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Have You Checked Your Fish Lately?
March 23, 2013  —  23:55

Author: Judy@LHNH | Category: Food Health Uncategorized | Comments: 0

Do We Want Genetically Engineered Salmon on our Plates?

GE Salmon half Center for Food Safety

Have you heard of Frankenfish? It’s a name given to AquaBounty Technologies’ genetically engineered Salmon. AquaBounty Technologies is a small American biotechnology company that increases the productivity of aquaculture: creating fast growing specimens (such as salmon, trout, and tilapia eggs) by genetic engineering. It seems like something you’d hear in a science fiction novel. It’s real though, and their GMO fish has been in the making for more than 17 years. Their engineered salmon has been patented and goes by the name of AquAdvantage Salmon. These GMO salmon grow twice as fast as other farmed Atlantic salmon and therefore reach “market size” in less time.

Fortunately yesterday, the Senate passed an amendment which establishes a reserve fund for the labeling of these genetically engineered fish if sold in stores.  Colin O’Neil, Director of Government Affairs for the Center for Food Safety said “Passage of the Begich amendment serves as a clear statement that the Senate supports the labeling of genetically engineered fish.  The American people have spoken loud and clear that genetically engineered fish must be labeled and today the U.S. Senate agreed with them.”

frankenfish swimmingSenator Begich also reiterated that over 60 countries currently require the labeling of GE foods including Japan, Australia, Brazil, China, Russia and the European Union. But, the U.S. still does not.

And, earlier this week, there was an announcement that grocery stores such as Trader Joe’s, Aldi, Whole Foods and a few others (which add up to about 2000 stores) committed to not sell genetically engineered seafood if it is allowed on the market. Yeah!

Now that they plan to label them, what’s the problem?

The bigger issue is that these fish are ‘produced’ to begin with.  1) There is not sufficient research done on the safety of human consumption of these fish and 2) The impact that this may have on our environment and other pieces of our food supply are cause for concern.

salmon farming by mrpbpsIn the Environmental Assessment by the FDA it is stated that escape (from the farms) is unlikely and that these modified fish do not pose a threat to our environment. However, millions of farmed salmon do escape into the population of wild salmon. The AquAdvantage Salmon are all-female. What if they breed with other native species? Would we know which are GMO, and which are not? If these hardy, fast growing fish escape, what will this do to the wild salmon populations, especially those that are already in decline because of farming? And, what will our health impacts be if we eat genetically engineered fish? This would be the first-ever genetically engineered animal for us to purchase, serve and eat. Having allergies related to GMO foods is not uncommon, will this become another allergen food? And, nutritionally, I couldn’t find any benefits.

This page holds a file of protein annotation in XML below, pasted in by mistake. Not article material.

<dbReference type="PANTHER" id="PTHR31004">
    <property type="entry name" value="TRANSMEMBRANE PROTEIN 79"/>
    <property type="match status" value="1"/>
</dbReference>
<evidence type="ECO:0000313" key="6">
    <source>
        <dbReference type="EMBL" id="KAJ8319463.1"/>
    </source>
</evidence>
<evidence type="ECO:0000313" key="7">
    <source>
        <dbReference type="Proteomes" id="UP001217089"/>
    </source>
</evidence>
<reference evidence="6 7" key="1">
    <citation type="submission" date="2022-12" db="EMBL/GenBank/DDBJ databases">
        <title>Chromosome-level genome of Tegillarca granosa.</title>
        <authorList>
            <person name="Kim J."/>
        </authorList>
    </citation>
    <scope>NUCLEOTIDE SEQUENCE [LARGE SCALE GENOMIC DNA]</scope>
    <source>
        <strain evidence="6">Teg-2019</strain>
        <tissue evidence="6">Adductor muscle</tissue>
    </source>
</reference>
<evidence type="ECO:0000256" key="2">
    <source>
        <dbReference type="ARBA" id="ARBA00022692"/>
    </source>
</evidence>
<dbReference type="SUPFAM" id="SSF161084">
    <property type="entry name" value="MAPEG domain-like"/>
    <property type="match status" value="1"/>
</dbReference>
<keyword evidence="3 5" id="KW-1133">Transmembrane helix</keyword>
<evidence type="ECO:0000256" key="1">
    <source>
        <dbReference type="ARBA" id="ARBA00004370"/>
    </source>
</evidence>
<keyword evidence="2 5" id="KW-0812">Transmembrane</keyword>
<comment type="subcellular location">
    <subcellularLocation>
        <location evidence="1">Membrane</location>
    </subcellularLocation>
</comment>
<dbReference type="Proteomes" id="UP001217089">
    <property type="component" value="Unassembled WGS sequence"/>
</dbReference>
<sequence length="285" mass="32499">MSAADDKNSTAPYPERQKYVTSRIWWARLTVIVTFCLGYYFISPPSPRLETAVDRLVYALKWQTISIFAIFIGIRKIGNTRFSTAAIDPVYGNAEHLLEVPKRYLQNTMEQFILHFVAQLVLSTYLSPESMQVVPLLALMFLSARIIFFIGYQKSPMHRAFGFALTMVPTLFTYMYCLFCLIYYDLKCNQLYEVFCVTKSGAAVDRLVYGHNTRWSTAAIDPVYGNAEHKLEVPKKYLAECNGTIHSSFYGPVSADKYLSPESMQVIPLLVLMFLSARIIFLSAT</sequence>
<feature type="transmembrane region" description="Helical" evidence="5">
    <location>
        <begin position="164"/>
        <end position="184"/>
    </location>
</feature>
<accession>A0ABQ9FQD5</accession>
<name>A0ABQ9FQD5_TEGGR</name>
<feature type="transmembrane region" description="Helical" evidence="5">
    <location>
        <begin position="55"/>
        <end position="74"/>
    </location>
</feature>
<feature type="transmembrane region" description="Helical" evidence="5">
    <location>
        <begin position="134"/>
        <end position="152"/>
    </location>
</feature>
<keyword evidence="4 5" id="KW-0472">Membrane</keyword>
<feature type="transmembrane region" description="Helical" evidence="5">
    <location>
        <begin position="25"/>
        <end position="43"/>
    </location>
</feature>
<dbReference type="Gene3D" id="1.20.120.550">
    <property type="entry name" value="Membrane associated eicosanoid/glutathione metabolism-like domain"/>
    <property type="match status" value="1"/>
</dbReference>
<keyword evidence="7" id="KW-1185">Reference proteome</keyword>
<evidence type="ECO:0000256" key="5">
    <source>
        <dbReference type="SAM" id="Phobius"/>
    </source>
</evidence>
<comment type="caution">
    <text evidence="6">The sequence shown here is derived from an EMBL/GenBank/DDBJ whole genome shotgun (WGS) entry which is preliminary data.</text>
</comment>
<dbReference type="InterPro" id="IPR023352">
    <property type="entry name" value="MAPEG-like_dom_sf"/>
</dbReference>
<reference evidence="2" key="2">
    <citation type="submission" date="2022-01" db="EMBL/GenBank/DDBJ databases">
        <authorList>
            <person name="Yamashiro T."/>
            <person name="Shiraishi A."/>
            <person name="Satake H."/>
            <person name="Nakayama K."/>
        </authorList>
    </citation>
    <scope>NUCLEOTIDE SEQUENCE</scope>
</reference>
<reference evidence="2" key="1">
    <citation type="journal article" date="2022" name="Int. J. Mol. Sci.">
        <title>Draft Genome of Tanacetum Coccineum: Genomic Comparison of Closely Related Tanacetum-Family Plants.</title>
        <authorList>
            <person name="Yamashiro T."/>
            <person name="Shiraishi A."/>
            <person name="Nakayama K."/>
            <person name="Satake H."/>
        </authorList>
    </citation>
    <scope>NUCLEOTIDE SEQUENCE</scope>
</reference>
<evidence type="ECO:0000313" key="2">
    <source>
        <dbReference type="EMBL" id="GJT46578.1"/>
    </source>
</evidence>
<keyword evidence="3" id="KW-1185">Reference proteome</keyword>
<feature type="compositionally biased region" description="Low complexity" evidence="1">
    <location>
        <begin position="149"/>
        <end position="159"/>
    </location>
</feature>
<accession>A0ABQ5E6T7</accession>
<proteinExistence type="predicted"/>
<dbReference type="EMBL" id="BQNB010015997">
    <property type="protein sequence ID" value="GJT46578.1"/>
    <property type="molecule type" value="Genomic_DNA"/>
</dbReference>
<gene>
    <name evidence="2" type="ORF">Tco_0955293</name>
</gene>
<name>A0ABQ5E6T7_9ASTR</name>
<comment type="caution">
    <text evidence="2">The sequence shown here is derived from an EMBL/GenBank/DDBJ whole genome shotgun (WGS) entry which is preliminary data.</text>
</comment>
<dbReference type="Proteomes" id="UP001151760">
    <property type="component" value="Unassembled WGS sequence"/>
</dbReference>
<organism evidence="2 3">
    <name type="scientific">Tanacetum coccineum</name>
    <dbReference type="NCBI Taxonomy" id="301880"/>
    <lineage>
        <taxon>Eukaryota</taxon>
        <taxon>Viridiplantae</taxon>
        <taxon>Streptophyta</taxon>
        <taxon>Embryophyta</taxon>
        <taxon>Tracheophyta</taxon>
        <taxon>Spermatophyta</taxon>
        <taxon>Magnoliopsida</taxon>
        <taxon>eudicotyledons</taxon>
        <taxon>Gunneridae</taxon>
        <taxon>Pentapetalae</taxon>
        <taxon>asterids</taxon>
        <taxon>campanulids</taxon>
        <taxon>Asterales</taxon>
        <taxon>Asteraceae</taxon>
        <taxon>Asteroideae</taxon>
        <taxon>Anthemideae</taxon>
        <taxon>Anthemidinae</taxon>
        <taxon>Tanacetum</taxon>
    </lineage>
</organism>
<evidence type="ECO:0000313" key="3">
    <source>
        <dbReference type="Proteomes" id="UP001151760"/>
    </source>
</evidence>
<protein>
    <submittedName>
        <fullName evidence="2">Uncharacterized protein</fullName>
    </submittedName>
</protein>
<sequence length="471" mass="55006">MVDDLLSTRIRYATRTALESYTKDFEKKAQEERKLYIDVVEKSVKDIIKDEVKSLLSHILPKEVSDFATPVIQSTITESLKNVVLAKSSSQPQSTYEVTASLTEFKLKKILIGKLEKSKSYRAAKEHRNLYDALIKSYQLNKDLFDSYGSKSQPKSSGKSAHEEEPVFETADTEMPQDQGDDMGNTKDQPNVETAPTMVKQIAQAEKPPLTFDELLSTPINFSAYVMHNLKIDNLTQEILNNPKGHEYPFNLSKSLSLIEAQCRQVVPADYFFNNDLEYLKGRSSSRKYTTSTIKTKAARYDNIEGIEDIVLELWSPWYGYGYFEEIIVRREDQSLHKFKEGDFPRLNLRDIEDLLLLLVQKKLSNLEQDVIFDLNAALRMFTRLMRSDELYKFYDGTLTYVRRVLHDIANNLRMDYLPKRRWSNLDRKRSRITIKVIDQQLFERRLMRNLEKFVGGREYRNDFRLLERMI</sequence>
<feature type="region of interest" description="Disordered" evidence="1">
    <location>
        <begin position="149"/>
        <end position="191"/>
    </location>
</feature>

As Andrew Kimbrell of the Center for Food Safety put it: ”the GE salmon has no socially redeeming value. It’s bad for the consumer, bad for the salmon industry and bad for the environment.”

salmon and mango by Sklathill on flickr
Though I like to be aware of what is happening with my food, I wouldn’t consider myself a food activist. Yet, this may impact our food supply, with no future “fix” possible and hence I felt compelled to write this post. If you would like to sign the petition to tell the FDA to not approve GE Salmon, prior to the April 26th comment deadline, go to ResponsibleTechnology.org. It took me 2 minutes.

As many will voice their concerns about this issue, I will continue to update this blog to provide resources for quality, nutrient dense, real food… including seafood that has not been injected with dyes or other additives, on my Resource List page. Over a year ago, an administrator at the wonderful ‘community’ oriented school my daughter attends, who is very particular about his food sources, introduced me to VitalChoice.com (VC). I have since found that several other friends order their seafood from VC online and all have been very happy with the quality. So, if you are not fortunate enough to have a local source for good seafood you may want to take a look at VitalChoice.com as they do salmon by pepemczolz on flickr - unmodifiedship nationwide (FYI – they offer new customers 10% off their first order (see notes on my  Resource List page) and if you sign up for their Newsletter they will email you their specials and sales each month that you wouldn’t see otherwise). And, if you know of another source for quality seafood that is fresh and not colored, etc. please let others know by commenting below.

Let’s enjoy our wonderful, nature given, wild salmon!

COMMENTS Your thoughts on the subject? Have any great sources for seafood to share? COMMENT section is at the bottom of the page.

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This post is shared at: sunday school blog carnival.

 

sources:
centerforfoodsafety.org,
FDA.gov,
reuters.com,
abc.net.au:Fish Farm Escape article,
photo credits:
Frankenfish Nutrition from CenterforFoodSafety.org,
fish swimming,
Salmon and Mango by Sklathill on flickr,
Salmon Farming by mrpbps on flickr,
Salmon by pepemczolz on flickr,
disclosure: cmp.ly/4 and cmp.ly/5

 



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